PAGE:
If you're planning to take your car onto the islands, you will need to take one of the many car ferries that run from the mainland. Ensure that you reserve your place on the ferry ahead of time, as on most services you can't just show up on the day. Some ferries enable you to book online but others you will need to book at a local ticket office.

Speeding and Scams

Even if you're a good enough driver to give Schumacher a run for his money, be wary of your fellow motorists. Croatian drivers love to overtake, even on tight corners, and are renowned for taking a bit of artistic license with the speed limit.

Around the mountains, roads are very narrow and can sometimes only fit one car. Local drivers will try to pass you by, so just keep as close to your lane as possible.

Road accidents are common in Croatia. In 2009 there were more than three times as many road deaths in Croatia as in the UK per 100,000 of population.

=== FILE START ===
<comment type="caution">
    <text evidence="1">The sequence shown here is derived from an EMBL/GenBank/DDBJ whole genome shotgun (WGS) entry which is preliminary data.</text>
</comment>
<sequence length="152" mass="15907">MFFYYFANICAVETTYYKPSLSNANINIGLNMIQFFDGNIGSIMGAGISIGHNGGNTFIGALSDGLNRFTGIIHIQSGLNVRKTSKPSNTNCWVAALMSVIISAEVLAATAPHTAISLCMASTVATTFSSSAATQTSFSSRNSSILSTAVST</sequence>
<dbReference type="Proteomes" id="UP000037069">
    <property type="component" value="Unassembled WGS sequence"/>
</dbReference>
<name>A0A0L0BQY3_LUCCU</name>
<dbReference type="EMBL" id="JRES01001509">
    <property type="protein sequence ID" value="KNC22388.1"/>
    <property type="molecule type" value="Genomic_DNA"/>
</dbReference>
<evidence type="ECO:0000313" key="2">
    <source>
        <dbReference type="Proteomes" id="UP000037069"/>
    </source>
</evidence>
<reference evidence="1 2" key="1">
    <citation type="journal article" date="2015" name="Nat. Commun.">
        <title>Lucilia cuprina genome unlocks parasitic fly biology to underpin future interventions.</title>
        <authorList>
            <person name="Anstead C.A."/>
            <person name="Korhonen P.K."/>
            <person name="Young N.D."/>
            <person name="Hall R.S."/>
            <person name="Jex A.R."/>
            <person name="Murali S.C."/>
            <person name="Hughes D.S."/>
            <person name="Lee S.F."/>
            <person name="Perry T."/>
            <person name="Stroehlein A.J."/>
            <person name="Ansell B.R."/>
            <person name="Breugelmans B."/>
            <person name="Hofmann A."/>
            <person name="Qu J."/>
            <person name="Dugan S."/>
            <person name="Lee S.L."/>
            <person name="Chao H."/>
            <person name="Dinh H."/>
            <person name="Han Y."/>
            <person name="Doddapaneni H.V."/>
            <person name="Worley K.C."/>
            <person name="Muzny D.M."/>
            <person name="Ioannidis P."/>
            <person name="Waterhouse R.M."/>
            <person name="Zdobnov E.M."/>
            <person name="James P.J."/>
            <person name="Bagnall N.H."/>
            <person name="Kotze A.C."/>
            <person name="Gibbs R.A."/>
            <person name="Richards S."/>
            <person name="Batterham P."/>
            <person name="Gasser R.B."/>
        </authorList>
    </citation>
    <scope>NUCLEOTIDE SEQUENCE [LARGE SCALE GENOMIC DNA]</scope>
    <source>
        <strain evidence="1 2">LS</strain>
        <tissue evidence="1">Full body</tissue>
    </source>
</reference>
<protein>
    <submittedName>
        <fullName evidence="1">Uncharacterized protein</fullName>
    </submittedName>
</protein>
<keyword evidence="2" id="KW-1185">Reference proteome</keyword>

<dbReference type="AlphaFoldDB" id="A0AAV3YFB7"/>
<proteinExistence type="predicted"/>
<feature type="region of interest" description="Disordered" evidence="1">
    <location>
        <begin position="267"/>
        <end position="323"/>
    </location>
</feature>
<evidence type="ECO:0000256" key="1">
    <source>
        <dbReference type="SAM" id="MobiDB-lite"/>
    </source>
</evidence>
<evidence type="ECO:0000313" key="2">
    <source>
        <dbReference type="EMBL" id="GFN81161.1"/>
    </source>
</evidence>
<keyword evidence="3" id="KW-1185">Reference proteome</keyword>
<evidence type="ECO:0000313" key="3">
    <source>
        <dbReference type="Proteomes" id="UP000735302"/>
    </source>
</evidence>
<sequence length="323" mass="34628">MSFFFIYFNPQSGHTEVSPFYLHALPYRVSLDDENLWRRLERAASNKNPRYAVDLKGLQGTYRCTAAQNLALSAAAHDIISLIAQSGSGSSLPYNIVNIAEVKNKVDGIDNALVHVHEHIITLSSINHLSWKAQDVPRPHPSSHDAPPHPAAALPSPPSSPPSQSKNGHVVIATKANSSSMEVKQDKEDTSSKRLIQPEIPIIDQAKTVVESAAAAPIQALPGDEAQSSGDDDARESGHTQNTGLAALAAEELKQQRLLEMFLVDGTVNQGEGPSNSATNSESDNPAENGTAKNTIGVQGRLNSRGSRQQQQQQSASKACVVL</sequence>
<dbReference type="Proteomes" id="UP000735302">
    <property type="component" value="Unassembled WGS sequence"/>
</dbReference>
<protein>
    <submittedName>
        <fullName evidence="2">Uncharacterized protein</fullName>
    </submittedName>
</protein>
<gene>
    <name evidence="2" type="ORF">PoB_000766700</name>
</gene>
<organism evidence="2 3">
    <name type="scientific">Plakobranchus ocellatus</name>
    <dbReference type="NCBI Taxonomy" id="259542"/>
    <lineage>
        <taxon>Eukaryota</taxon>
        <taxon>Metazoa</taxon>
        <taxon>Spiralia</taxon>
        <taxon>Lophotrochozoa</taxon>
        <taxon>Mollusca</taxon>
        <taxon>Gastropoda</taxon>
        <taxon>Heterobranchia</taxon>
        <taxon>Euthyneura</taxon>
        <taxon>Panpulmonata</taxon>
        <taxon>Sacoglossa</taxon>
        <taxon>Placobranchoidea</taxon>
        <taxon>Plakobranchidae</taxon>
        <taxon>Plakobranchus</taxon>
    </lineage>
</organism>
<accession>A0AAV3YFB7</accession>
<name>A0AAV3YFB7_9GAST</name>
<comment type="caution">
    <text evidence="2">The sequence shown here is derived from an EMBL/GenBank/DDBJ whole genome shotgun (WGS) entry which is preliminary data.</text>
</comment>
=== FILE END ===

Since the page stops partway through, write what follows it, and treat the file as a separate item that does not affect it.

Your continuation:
According to some government travel advice, there have also been reports of gangs orchestrating roadside emergencies and then stealing from drivers who stop to help. If you do stop, ensure you remain in full view of passing traffic to minimise the risk of falling victim to such scams.

Road Rules in Croatia

Many of the same road rules apply in Croatia as they do in other countries. Wear a seatbelt, keep your mobile phone in your backpack (it's illegal to use it while driving) and don't get behind the wheel if you've been sampling the local beverages.

But also be aware there are some laws that you may not be as used to. For instance, it is illegal to drive without headlights on during winter (late October-April) and all cars must have snow chains and a shovel onboard especially in snow 2 inches thick or more, or in black ice conditions.